According to a FIFA-commissioned survey, 3.5 billion people watched the 2018 Football World Cup. The figure includes those watching TV at home, outside the house or on digital platforms, and it means that more than half the global population saw the matches. Higher still, the English Premier League (EPL) has a global audience of around 5 billion across 200 countries. Further the Indian Premier League (IPL) this year set new viewership records, as the game clocked a reach of 462 million viewers.
Sports and related tournaments command huge and devoted audiences across mass media. So, what do these examples tell us? First that sports have a global fan base, but also that they offer enormous potential to raise brand awareness.
Nothing captures the attention and commitment of global audiences like sports do. That’s why advertisers and sponsors use sports to create a positive association with a particular product or service. By linking a brand with the appeal of an event or a team, or the charisma of a sports personality, companies can position their products and services so that they identify with consumer needs and desires. The audience will make an emotional connection with a brand aligned with a sporting theme or idea.
Technology and consumer trends
As with other industries, digital disruption is transforming sports marketing. Although media channels and consumer habits are evolving, the ability of traditional media to reach mass audience remains undiminished.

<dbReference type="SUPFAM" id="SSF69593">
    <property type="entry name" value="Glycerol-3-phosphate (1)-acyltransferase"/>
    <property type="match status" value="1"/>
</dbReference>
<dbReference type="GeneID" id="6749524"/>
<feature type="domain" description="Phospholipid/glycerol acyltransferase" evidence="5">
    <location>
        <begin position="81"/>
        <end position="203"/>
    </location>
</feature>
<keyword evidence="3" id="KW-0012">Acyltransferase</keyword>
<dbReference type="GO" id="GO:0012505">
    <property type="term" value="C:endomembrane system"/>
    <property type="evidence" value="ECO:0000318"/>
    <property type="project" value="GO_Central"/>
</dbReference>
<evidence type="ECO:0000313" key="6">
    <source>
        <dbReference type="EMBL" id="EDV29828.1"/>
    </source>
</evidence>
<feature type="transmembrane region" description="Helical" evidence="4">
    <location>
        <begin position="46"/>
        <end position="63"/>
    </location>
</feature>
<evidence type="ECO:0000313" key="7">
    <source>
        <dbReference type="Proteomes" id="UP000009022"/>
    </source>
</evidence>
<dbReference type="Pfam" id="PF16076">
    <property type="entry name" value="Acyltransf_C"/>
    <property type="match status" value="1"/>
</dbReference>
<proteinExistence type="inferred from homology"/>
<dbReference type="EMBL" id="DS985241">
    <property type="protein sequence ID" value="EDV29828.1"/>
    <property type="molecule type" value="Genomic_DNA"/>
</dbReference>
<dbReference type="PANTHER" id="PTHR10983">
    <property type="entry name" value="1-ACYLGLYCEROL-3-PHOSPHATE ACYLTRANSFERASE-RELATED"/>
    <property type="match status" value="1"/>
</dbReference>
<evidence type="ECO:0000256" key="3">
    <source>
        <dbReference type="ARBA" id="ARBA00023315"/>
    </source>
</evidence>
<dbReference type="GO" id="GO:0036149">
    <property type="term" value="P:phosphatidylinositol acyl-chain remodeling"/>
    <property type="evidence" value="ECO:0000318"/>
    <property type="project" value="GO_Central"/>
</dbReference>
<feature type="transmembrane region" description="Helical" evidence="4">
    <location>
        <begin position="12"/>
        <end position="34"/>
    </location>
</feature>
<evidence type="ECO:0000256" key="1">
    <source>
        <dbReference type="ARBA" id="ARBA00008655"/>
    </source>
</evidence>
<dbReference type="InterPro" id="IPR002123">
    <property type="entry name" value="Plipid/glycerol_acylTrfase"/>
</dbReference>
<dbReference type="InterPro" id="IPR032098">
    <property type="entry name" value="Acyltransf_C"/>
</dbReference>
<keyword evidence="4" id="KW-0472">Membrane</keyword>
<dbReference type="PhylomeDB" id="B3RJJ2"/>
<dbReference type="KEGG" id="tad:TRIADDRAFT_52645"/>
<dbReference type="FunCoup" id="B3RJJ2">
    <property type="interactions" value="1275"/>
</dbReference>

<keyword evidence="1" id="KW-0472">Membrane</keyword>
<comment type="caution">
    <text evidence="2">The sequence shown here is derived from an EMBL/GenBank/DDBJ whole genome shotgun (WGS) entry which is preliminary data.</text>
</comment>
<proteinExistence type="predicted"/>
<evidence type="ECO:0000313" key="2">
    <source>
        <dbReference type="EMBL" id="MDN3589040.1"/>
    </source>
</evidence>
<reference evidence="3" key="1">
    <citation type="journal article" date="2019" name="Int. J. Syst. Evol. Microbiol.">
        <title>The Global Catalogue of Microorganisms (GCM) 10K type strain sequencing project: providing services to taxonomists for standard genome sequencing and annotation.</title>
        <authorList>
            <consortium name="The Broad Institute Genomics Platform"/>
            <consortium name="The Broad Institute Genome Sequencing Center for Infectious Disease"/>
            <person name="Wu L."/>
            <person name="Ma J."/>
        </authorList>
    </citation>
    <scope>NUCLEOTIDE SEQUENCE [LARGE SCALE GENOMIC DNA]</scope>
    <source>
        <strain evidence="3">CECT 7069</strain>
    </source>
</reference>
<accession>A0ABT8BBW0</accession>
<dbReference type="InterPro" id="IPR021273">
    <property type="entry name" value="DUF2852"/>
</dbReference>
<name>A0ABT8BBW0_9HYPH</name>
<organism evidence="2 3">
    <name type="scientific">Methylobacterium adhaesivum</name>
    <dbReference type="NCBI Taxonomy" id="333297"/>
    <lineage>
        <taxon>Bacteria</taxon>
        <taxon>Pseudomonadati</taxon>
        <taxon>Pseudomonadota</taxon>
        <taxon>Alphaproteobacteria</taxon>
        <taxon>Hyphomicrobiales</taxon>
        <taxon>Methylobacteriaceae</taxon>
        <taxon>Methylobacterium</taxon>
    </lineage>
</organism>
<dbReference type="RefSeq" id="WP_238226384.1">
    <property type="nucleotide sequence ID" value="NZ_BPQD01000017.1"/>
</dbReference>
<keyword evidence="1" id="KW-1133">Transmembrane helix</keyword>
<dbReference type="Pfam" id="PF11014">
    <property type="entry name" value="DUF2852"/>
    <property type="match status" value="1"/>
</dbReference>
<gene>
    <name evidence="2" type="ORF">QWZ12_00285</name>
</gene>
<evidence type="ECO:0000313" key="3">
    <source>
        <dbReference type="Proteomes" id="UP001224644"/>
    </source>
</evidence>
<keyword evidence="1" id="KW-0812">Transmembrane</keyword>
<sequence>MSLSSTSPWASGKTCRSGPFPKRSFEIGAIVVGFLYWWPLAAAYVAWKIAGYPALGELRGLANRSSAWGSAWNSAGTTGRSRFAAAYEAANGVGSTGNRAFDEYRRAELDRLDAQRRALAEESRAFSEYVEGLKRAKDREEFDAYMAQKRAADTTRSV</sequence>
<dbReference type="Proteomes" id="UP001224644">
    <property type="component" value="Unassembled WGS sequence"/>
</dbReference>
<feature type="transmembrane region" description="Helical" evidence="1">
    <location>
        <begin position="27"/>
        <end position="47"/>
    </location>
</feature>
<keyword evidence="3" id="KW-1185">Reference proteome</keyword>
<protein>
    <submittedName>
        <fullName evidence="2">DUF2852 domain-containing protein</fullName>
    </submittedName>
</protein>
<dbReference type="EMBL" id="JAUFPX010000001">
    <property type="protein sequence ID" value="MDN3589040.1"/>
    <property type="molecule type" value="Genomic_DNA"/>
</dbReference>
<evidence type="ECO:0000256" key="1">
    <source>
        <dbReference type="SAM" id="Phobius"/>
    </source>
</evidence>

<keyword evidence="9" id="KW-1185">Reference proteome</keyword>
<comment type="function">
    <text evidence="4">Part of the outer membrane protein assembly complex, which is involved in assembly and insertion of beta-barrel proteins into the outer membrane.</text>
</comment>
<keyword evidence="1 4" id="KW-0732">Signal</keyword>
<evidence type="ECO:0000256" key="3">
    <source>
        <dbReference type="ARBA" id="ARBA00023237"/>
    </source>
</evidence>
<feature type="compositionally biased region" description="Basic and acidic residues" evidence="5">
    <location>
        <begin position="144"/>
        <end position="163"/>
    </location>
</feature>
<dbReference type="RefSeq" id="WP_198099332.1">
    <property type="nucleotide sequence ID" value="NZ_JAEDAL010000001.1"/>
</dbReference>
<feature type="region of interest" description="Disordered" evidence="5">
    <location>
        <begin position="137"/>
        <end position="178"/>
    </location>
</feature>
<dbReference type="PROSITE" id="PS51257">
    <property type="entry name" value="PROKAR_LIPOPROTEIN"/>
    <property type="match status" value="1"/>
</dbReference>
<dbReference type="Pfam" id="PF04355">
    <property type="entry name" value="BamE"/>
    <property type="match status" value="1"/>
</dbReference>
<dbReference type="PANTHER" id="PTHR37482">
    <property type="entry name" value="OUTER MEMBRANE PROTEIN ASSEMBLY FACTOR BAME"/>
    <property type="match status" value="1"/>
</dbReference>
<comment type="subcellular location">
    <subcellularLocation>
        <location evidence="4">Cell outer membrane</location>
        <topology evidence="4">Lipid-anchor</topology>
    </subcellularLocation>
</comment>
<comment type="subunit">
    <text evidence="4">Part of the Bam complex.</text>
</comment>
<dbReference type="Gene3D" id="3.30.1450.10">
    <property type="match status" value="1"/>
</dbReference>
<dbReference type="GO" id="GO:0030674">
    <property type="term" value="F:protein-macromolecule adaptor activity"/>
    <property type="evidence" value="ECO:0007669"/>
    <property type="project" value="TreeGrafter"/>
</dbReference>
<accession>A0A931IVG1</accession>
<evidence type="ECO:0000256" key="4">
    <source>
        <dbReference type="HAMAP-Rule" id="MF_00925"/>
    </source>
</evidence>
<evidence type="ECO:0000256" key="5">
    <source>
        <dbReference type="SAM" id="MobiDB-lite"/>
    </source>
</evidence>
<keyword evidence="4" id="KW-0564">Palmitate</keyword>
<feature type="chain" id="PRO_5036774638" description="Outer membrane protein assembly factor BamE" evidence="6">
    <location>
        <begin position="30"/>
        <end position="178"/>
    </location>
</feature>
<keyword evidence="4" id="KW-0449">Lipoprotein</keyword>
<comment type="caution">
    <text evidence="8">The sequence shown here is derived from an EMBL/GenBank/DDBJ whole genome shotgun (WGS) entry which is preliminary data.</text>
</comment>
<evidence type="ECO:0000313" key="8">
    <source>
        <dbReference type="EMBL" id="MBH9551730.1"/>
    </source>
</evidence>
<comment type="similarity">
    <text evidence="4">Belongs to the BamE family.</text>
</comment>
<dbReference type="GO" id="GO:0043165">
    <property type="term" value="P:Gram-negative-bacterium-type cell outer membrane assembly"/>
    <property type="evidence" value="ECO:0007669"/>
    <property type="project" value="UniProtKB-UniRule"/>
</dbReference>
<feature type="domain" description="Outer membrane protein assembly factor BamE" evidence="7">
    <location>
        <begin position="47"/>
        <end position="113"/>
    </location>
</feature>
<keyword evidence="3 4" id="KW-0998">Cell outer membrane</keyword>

Just think of the Super Bowl. NFL championship games are frequently the most-watched TV broadcasts in the United States, which is why brands are prepared to spend upwards of $5 million for 30-second commercials.
While Super Bowl games can draw more than 100 million viewers, does this lead to sales conversions for the big advertisers? To find out, the marketing agency iSpot.tv compiled a research report called ‘Are Super Bowl Ads Worth The Sticker Price?’ Based on three detailed case studies, the report revealed an “impressively high conversion rate” and a positive return on investment.
Adding value to traditional channels
The relationship between technology and consumer behaviour is growing stronger by the day, particularly for millennials and Generation Z, both of whom are digital natives. Because there is a wide variety of media to choose from, TV ads stand to gain secondary exposure through streaming content and distribution across social media. As is the case with the Super Bowl, ads can now appear across numerous platforms, engaging an even wider audience, maximising the exposure and value of the brand message.
People now consume massive quantities of digital content, and they expect a more personalised and immersive experience. Sports marketers must think beyond one dimension and build brands across all the channels that are relevant to today’s digitally sophisticated and more discriminating audiences. Traditional channels already provide a firm foundation to build brands. However, sports marketers must also cultivate and distribute brand messages online, using channels such as Facebook, Twitter, YouTube and Instagram.
From a futuristic standpoint, augmented reality and virtual reality will also be focused on sports marketing, as the rise of eSports is something marketers cannot afford to ignore. Brands are discovering a growing fan base for the competitive video-game-playing industry, and big names are starting to put money into it.
Brand awareness through storytelling